Skip to main content

Silver Sound 27 January 2017: Where’s My Money?



Today’s guest was Bristol writer Mike Manson. Mike has written a number of non-fiction books about Bristol, including Riot! The Bristol Bridge Massacre of 1793;  Bristol Beyond the Bridge: The Turbulent Story of Redcliffe, Temple and St Thomas from the Middle Ages to Today, and most recently Vice and Virtue: Discovering the Story of Old Market, Bristol.

It was while researching Bristol’s history that Mike realised he wanted to take the stories further, and that to do so he needed to write fiction. His first novel, Where’s My Money, is set around Bristol’s Nelson Street dole office in the 1970s. It was one of the books selected for the BBC television programme The Books That Made Britain.

Mike’s second novel is Rules of the Road, a quirky coming of age tale set in 1975 about two young men’s journey across Europe to Greece looking for love and adventure. The book looks back to the days before Rough Guides, and to research it Mike and his wife travelled from Montpelier railway station in Bristol to Albania – without a map or guide book.  

Bristol is very different to what it was when Mike first came here in the 1970s and on the show we talked about some of those changes. Mike also told us about the smallest literary festival in the world – ShedFest. ShedFest has been running for a couple of years now and takes place in the shed in Mike’s garden. A ShedFest anthology has been published, and now there are plans to move the festival out to a local restaurant and invite members of the public along.


You can find out more about Mike and his books at







You can listen to the show here (10 am to 11 am)


Silver Sound is broadcast by BCfm 93.2 fm between 10 am and mid day on Thursdays and Fridays. I’ll be back on the show on 24 February 2017 with another fabulous guest!






Comments

Popular posts from this blog

Dickens and Chickens

On 17 April 1860, in fields near Farnborough, Charles Dickens joined an audience amongst whom were the Prince of Wales and the Prime Minister, Lord Palmerston, as well as a number of MPs and clergymen, to watch the American John Carmel Heenan and England’s Tom Sayers (the Brighton Titch) beat one another blind and bloody in a bare-knuckle fight that lasted nearly two and a half hours. The fight ended in a draw when Aldershot police stormed the ring, forcing the fighters and their illustrious spectators to flee the scene. It was the brutality of this match that signalled an end to the bare-knuckle era and prompted the development of the Marquess of Queensberry’s rules. Dickens’s interest in pugilism was of long standing. In 1848 Dombey and Son , which had been published in serial form over the preceding two years, came out in book form. One of many of his novels that draws on the world of the prize fighter, it introduces the unforgettable Mr Toots, a would-be man about town, an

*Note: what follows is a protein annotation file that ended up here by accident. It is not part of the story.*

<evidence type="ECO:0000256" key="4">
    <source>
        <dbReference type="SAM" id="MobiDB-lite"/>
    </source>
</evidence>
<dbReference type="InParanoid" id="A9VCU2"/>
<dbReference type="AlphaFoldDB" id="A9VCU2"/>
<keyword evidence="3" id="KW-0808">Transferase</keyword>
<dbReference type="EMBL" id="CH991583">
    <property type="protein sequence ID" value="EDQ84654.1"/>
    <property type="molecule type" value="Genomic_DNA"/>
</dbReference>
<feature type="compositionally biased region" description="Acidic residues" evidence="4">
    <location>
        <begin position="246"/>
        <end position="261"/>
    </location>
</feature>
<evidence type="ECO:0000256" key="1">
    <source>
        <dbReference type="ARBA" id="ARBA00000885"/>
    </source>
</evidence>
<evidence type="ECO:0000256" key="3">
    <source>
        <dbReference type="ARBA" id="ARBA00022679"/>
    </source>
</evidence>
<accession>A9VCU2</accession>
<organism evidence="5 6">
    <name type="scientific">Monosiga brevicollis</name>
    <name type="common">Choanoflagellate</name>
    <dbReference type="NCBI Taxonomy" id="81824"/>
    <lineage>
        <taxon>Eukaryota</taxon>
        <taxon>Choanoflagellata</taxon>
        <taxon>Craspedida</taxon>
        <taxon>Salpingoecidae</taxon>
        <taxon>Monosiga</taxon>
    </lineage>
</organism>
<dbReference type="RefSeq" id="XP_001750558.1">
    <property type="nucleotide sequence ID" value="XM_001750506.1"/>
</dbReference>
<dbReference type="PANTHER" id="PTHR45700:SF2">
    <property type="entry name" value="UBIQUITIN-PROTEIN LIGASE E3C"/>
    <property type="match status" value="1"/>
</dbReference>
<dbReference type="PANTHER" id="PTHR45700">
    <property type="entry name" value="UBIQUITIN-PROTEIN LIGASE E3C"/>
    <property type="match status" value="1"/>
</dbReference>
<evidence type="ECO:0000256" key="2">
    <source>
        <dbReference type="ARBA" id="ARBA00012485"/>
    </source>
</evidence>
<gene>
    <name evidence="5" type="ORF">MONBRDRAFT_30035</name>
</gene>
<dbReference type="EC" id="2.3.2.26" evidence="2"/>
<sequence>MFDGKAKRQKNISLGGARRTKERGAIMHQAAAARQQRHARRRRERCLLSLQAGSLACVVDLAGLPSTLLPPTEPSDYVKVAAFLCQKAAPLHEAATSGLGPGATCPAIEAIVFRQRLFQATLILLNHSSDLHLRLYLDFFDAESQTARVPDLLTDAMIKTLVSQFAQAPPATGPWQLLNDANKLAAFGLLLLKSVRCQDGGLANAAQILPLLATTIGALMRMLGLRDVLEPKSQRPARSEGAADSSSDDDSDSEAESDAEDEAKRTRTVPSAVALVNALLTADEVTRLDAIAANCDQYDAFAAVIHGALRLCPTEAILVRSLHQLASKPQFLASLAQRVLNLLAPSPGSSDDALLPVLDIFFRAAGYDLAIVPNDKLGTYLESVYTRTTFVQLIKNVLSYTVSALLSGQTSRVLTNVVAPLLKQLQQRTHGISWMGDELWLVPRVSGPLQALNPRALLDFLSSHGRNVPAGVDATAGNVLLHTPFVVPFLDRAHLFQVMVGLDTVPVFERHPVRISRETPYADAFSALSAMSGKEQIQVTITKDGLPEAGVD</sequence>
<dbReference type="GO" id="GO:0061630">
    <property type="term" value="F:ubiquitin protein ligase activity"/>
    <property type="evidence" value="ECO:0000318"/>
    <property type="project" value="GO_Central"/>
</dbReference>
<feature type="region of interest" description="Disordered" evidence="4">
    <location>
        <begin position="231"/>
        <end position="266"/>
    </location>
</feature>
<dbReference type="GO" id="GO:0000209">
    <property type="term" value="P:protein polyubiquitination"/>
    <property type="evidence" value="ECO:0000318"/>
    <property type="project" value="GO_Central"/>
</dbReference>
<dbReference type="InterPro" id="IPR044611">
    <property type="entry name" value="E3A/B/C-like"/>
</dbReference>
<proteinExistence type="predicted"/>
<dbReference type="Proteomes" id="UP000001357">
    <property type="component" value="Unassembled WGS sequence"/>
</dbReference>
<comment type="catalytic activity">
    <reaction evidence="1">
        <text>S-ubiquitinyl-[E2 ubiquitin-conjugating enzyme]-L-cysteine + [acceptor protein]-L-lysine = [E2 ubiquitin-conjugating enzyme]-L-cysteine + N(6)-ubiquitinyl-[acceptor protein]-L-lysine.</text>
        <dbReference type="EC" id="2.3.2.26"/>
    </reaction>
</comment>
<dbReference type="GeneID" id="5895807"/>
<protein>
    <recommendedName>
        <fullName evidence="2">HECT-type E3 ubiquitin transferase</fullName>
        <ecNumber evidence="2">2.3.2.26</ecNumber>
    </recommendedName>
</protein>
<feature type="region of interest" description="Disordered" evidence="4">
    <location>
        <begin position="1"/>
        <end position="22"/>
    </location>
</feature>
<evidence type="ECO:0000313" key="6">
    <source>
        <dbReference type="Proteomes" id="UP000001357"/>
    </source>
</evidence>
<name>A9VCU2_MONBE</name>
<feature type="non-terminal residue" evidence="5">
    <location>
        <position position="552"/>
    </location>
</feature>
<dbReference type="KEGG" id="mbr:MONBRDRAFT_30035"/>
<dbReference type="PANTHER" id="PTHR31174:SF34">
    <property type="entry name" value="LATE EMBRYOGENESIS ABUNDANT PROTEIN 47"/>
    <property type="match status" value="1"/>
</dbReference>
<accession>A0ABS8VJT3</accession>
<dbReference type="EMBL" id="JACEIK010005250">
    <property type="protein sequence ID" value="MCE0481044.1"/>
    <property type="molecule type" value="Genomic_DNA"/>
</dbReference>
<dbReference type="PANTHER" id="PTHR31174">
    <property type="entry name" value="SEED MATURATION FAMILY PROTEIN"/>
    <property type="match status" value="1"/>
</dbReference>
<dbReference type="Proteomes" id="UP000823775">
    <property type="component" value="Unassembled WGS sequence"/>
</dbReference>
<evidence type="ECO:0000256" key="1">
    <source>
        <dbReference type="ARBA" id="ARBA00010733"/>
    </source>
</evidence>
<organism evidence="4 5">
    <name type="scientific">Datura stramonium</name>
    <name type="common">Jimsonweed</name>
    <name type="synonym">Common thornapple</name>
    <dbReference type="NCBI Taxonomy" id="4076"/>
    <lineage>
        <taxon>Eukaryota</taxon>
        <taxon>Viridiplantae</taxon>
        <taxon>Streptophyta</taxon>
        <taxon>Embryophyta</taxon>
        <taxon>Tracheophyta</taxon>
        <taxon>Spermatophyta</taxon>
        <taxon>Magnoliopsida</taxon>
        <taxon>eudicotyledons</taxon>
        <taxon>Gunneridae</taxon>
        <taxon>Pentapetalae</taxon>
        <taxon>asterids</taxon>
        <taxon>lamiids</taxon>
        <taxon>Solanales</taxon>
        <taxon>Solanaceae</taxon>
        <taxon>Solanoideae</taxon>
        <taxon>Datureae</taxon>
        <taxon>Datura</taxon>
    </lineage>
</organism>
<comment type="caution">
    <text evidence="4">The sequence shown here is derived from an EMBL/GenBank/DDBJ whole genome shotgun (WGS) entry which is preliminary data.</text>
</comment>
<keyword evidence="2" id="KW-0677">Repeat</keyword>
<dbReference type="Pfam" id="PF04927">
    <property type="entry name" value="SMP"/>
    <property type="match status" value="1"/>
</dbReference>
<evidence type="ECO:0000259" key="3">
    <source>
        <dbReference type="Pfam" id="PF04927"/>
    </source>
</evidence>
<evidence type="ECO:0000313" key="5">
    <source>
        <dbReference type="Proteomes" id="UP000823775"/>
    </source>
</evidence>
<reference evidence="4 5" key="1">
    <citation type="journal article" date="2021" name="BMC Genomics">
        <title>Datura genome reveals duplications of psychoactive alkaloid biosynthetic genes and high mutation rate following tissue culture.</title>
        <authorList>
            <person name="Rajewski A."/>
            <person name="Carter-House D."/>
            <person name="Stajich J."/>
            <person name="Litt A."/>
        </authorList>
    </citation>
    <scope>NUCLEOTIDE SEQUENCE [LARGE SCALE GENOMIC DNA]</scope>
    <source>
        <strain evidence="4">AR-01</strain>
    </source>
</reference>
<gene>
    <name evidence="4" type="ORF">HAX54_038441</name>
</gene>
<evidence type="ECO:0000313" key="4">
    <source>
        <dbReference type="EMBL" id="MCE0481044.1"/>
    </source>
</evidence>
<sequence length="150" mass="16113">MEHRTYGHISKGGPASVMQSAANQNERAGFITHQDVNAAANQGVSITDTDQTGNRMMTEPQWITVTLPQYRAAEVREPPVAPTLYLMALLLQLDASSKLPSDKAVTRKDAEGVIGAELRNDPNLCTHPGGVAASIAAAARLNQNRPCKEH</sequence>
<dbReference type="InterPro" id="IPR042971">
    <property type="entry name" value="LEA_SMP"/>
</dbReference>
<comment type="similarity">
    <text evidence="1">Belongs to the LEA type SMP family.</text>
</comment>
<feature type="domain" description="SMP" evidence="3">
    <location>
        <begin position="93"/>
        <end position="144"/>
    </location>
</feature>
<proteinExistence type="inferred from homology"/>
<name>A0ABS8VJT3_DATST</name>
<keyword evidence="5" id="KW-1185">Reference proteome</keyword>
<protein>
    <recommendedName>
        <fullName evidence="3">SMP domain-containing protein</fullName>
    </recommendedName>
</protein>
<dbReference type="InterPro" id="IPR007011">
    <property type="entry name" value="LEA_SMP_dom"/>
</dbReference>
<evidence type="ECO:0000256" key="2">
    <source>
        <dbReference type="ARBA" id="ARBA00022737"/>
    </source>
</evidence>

Spotlight On...Begbrook House, Frenchay, Bristol

On 11 November 1913, the head gardener at Begbrook House in Frenchay near Bristol discovered that the   building was on fire. The house stood in its own wooded grounds, and was said to have twenty rooms and a fine old staircase. Within a few hours the house was gutted. The fire caused £3,000 worth of damage. A copy of the WSPU newspaper, The Suffragette , was left at the site with the message, “Birrell is coming. Rachel Pease is still being tortured”.  Begbrook House Picture: Frenchay Village Museum Augustine Birrell was the Liberal MP for Bristol North, and a cabinet minister. He was frequently targetted by militants in Bristol. Suffragettes interrupted his meetings and two women once accosted him at Temple Meads Railway Station with their demand for the vote.    Begbrook House belonged to Hugh Thomas Coles, a wealthy banker. Hugh Coles was the son of   William Gale Cole of Clifton, who was also a banker, and was born in Clifton in 1856. Lik

The Bristol Boys: The Bare Knuckle Champions and The Hatchet Inn

The Hatchet Inn on Frogmore Street in Bristol is all that remains of a row of seventeenth-century timbered houses dating back to 1606 – making it one of the city’s oldest pubs. It was substantially altered in the 1960s, and these days it stands on a traffic island. But at one time it boasted extensive grounds – and amongst the facilities on offer was a bare-knuckle boxing ring. Plaque at The Hatchet Inn, Bristol The pub’s connection with Bristol’s boxing heroes is commemorated in a plaque illustrating five of Bristol’s champions – one of whom, Hen Pearce, features in Bloodie Bones: A Dan Foster Mystery. Hen Pearce (Detail) Bristol born Hen Pearce, The Game Chicken (1777 – 1809), a former butcher’s boy, became champion of England in 1805. He was a hero inside and outside the ring. In 1807 he climbed onto the roof of a building in Thomas Street, Bristol to rescue a servant girl from a fire. Always a popular figure, this courageous act inspired many eulogies in pr